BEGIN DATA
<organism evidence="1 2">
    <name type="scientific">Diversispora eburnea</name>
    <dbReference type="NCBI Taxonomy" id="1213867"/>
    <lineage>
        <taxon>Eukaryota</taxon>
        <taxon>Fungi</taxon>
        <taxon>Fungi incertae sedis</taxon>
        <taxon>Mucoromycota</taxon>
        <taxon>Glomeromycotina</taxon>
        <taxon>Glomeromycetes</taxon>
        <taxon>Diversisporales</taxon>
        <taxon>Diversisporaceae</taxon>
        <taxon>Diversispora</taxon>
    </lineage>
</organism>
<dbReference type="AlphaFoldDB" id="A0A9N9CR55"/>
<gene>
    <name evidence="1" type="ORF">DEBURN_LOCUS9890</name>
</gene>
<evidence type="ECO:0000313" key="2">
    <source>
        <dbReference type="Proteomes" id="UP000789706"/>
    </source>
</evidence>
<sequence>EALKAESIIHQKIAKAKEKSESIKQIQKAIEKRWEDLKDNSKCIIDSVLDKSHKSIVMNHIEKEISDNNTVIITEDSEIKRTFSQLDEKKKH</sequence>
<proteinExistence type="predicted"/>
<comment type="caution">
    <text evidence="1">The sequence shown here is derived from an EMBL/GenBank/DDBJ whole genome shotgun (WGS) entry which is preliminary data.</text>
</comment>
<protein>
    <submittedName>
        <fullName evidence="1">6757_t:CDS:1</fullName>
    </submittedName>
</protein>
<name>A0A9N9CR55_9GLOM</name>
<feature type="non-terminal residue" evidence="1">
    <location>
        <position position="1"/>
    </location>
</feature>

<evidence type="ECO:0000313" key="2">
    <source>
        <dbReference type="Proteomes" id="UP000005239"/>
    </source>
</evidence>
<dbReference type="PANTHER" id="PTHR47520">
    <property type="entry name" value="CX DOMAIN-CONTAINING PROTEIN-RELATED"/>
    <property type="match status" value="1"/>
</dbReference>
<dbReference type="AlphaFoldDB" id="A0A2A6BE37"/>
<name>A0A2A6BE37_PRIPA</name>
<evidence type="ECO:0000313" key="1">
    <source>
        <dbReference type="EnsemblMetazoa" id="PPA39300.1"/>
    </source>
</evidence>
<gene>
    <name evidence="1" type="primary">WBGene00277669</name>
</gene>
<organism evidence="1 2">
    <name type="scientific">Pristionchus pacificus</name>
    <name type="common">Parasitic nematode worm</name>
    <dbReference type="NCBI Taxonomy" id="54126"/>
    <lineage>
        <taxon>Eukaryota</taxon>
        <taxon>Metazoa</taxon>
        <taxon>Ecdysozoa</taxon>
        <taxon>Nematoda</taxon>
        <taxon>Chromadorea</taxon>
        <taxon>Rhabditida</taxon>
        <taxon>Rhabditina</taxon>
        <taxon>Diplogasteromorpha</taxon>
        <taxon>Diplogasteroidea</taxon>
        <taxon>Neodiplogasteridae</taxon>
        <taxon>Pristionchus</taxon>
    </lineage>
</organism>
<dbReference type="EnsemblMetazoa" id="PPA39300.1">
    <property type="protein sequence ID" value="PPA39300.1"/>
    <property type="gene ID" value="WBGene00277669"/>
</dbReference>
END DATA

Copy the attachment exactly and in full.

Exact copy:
<organism evidence="1 2">
    <name type="scientific">Diversispora eburnea</name>
    <dbReference type="NCBI Taxonomy" id="1213867"/>
    <lineage>
        <taxon>Eukaryota</taxon>
        <taxon>Fungi</taxon>
        <taxon>Fungi incertae sedis</taxon>
        <taxon>Mucoromycota</taxon>
        <taxon>Glomeromycotina</taxon>
        <taxon>Glomeromycetes</taxon>
        <taxon>Diversisporales</taxon>
        <taxon>Diversisporaceae</taxon>
        <taxon>Diversispora</taxon>
    </lineage>
</organism>
<dbReference type="AlphaFoldDB" id="A0A9N9CR55"/>
<gene>
    <name evidence="1" type="ORF">DEBURN_LOCUS9890</name>
</gene>
<evidence type="ECO:0000313" key="2">
    <source>
        <dbReference type="Proteomes" id="UP000789706"/>
    </source>
</evidence>
<sequence>EALKAESIIHQKIAKAKEKSESIKQIQKAIEKRWEDLKDNSKCIIDSVLDKSHKSIVMNHIEKEISDNNTVIITEDSEIKRTFSQLDEKKKH</sequence>
<proteinExistence type="predicted"/>
<comment type="caution">
    <text evidence="1">The sequence shown here is derived from an EMBL/GenBank/DDBJ whole genome shotgun (WGS) entry which is preliminary data.</text>
</comment>
<protein>
    <submittedName>
        <fullName evidence="1">6757_t:CDS:1</fullName>
    </submittedName>
</protein>
<name>A0A9N9CR55_9GLOM</name>
<feature type="non-terminal residue" evidence="1">
    <location>
        <position position="1"/>
    </location>
</feature>

<evidence type="ECO:0000313" key="2">
    <source>
        <dbReference type="Proteomes" id="UP000005239"/>
    </source>
</evidence>
<dbReference type="PANTHER" id="PTHR47520">
    <property type="entry name" value="CX DOMAIN-CONTAINING PROTEIN-RELATED"/>
    <property type="match status" value="1"/>
</dbReference>
<dbReference type="AlphaFoldDB" id="A0A2A6BE37"/>
<name>A0A2A6BE37_PRIPA</name>
<evidence type="ECO:0000313" key="1">
    <source>
        <dbReference type="EnsemblMetazoa" id="PPA39300.1"/>
    </source>
</evidence>
<gene>
    <name evidence="1" type="primary">WBGene00277669</name>
</gene>
<organism evidence="1 2">
    <name type="scientific">Pristionchus pacificus</name>
    <name type="common">Parasitic nematode worm</name>
    <dbReference type="NCBI Taxonomy" id="54126"/>
    <lineage>
        <taxon>Eukaryota</taxon>
        <taxon>Metazoa</taxon>
        <taxon>Ecdysozoa</taxon>
        <taxon>Nematoda</taxon>
        <taxon>Chromadorea</taxon>
        <taxon>Rhabditida</taxon>
        <taxon>Rhabditina</taxon>
        <taxon>Diplogasteromorpha</taxon>
        <taxon>Diplogasteroidea</taxon>
        <taxon>Neodiplogasteridae</taxon>
        <taxon>Pristionchus</taxon>
    </lineage>
</organism>
<dbReference type="EnsemblMetazoa" id="PPA39300.1">
    <property type="protein sequence ID" value="PPA39300.1"/>
    <property type="gene ID" value="WBGene00277669"/>
</dbReference>